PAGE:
Amy Coney Barrett Was a Trustee at Anti-LGBTQ Christian School

A new report from AP reveals that Amy Coney Barrett, who is President Donald Trump’s nomination to replace the late Justice Ruth Bader Ginsburg on the Supreme Court, was a trustee at a school with anti-LGBTQ policies.

Barrett served on the board of trustees for Trinity Schools Inc. from 2015 to 2017, which oversees three private Christian schools in Indiana, Minnesota, and Virginia. Official documents from the schools attack LGBTQ people, and former students and employees say the school environment was anti-LGBTQ.

The handbook of the Indiana campus advocates for conversion therapy.

“At this age, some students may also experience same-sex attraction,” the parent handbook reads. “We believe that it is unwise, however, for teens to prematurely interpret any particular emotional experience as identity-defining. We believe that such self-identification at a young age can lead to students being labeled based solely upon sexuality, generate distraction, create confusion, and prevent students from experiencing true freedom within the culture of the school.”

A 2018-19 enrollment agreement also says “the only proper place for human sexual activity is marriage, where marriage is a legal and committed relationship between one man and one woman,” adding that “homosexual acts” oppose the school’s core beliefs.

More than two dozen sources also told AP that the schools’ teachings consistently framed homosexuality as an abomination against god and marriage as a relationship only between a man and a woman.

Tom Henry, who was a senior at the Minnesota Trinity School in 2017, told AP that when he was a student ambassador, he was asked by a lesbian parent if the school would accept her child, so he took the question to then-Principal Jon Balsbaugh.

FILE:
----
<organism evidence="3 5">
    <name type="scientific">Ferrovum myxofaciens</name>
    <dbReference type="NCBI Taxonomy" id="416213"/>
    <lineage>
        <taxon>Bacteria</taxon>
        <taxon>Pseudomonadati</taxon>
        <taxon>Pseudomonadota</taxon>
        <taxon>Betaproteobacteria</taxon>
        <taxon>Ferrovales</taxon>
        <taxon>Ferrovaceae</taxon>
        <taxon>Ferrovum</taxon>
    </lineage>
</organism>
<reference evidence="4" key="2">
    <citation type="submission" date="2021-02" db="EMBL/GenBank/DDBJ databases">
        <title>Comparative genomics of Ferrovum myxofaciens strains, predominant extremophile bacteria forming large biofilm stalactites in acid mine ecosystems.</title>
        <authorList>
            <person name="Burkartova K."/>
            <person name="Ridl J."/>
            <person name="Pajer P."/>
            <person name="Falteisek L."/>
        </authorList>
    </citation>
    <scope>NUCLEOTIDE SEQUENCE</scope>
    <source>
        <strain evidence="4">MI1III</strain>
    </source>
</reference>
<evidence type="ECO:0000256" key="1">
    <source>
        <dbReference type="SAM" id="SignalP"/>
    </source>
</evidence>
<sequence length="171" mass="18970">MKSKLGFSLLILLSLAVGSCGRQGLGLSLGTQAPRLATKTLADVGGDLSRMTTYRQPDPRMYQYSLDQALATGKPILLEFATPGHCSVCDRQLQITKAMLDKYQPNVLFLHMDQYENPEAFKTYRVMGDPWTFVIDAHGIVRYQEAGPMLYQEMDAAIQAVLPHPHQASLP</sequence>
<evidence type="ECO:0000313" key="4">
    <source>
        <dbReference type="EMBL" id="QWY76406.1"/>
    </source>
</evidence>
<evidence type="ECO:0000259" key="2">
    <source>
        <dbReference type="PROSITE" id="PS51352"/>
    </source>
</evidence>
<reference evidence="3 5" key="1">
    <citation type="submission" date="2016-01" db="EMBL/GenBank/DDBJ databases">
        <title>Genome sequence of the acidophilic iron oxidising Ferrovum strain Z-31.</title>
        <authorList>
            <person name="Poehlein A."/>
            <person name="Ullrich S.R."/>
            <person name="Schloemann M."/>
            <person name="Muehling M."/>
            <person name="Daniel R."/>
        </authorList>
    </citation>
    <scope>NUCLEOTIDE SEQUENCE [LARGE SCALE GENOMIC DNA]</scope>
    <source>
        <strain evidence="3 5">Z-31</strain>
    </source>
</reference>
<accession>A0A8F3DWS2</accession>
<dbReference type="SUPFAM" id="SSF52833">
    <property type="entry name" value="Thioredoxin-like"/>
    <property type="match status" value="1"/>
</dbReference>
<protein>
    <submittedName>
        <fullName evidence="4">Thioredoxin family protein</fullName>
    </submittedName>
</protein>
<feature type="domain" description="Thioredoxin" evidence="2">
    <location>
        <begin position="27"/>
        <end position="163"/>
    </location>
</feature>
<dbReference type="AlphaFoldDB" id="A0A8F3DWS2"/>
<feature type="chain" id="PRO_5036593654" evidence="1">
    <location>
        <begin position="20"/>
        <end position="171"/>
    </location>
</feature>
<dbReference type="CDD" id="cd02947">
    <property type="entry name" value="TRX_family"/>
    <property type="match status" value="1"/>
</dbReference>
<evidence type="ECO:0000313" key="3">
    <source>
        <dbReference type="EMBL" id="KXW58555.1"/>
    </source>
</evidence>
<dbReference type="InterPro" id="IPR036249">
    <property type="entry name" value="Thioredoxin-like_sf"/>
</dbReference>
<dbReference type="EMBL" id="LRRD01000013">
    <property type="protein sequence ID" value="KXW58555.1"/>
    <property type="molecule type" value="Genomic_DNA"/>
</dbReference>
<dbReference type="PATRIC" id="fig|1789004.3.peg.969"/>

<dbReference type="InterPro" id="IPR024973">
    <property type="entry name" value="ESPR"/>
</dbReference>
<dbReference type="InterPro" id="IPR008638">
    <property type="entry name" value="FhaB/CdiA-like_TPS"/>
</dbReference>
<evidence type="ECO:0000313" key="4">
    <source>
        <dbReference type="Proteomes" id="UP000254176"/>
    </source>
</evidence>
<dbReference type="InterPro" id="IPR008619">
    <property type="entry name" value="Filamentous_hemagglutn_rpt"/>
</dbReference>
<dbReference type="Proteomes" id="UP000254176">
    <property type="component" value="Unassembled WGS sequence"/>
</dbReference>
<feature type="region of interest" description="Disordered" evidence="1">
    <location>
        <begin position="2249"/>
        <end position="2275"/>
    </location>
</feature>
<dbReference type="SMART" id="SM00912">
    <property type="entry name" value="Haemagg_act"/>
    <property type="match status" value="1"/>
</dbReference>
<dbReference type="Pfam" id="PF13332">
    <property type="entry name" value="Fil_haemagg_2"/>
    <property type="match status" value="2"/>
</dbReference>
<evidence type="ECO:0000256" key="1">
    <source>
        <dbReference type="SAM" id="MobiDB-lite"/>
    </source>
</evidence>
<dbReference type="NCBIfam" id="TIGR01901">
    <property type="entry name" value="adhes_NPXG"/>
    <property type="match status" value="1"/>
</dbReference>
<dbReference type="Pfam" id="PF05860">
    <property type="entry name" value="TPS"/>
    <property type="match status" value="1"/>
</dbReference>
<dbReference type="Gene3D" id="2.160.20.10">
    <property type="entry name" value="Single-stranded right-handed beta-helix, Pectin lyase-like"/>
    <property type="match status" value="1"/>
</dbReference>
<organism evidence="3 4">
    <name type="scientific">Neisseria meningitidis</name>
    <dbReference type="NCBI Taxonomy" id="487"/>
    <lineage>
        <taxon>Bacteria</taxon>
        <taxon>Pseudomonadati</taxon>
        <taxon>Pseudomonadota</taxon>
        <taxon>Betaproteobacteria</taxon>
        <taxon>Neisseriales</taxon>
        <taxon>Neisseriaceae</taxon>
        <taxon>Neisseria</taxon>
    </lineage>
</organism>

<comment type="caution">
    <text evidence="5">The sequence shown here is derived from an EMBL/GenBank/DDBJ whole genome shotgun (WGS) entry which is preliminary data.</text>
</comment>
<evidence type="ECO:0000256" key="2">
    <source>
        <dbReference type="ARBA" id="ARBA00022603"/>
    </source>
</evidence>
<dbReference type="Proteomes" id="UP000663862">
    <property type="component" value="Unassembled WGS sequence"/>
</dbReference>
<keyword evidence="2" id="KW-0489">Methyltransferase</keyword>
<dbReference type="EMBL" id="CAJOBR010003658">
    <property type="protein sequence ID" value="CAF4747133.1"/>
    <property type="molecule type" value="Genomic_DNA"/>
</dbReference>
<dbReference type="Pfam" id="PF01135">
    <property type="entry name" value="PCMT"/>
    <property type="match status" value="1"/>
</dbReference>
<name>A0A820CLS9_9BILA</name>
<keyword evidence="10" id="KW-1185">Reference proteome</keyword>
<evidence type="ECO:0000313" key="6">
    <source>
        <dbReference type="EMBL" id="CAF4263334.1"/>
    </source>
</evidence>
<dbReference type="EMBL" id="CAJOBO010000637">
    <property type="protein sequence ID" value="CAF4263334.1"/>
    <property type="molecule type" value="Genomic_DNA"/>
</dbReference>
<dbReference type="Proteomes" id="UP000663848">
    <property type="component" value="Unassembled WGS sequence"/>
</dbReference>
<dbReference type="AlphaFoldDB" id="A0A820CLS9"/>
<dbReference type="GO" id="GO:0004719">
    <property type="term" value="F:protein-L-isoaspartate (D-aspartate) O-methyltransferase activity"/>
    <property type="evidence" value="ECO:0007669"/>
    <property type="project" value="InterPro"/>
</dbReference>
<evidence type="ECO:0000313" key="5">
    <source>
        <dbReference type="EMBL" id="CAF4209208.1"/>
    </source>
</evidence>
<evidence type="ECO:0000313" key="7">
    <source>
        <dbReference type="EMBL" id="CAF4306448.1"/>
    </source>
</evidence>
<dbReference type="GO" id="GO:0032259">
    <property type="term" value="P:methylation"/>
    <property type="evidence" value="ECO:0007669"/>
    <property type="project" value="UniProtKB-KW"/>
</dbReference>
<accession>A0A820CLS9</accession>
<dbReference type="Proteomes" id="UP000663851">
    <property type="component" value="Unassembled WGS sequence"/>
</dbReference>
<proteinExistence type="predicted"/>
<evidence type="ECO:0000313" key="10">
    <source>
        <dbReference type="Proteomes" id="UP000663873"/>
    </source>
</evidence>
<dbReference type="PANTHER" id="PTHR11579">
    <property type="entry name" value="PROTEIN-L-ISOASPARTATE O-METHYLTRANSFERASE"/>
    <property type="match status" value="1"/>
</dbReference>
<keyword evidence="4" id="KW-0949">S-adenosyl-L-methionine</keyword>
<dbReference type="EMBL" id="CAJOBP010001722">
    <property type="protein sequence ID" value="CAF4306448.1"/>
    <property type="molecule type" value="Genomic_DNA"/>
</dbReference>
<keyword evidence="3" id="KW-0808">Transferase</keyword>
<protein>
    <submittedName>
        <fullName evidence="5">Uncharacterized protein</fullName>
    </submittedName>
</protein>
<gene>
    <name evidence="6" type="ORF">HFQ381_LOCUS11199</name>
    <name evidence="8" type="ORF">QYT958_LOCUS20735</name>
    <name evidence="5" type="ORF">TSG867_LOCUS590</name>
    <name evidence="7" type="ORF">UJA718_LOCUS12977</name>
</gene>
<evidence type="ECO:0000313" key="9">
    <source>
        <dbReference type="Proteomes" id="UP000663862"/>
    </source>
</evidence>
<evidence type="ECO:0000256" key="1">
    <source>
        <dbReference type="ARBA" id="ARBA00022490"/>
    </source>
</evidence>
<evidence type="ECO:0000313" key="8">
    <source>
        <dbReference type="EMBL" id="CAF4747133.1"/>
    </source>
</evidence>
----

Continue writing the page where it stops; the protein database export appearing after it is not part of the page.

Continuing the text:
“He looked me right in the eye and said, ‘The next time that happens, tell them they would not be welcome here,’” Henry said. “And he said to me that trans families, gay families, gay students, [and] trans students would not feel welcome at Trinity Schools.”

After that conversation, Henry—who is gay—said he resigned from the student ambassadors program.

Other sources told AP that leadership at Trinity explicitly communicated anti-LGBTQ policies and positions in meetings, conversations, enrollment and employment agreements, handbooks and official policies, including those in place while Barrett acted an active member of the board of trustees.

The Human Rights Campaign (HRC) reacted to AP’s report on social media.

“[AP’s] bombshell story shows yet again that LGBTQ rights—our marriages, our families, our health care, and our youth—are at risk with Amy Coney Barrett’s nomination,” HRC President Alphonso David tweeted. “There is no room for hate or discrimination on the Supreme Court.”

HRC recently released a report on Barrett’s LGBTQ record and her mentee relationship with the infamously anti-LGBTQ Justice Antonin Scalia.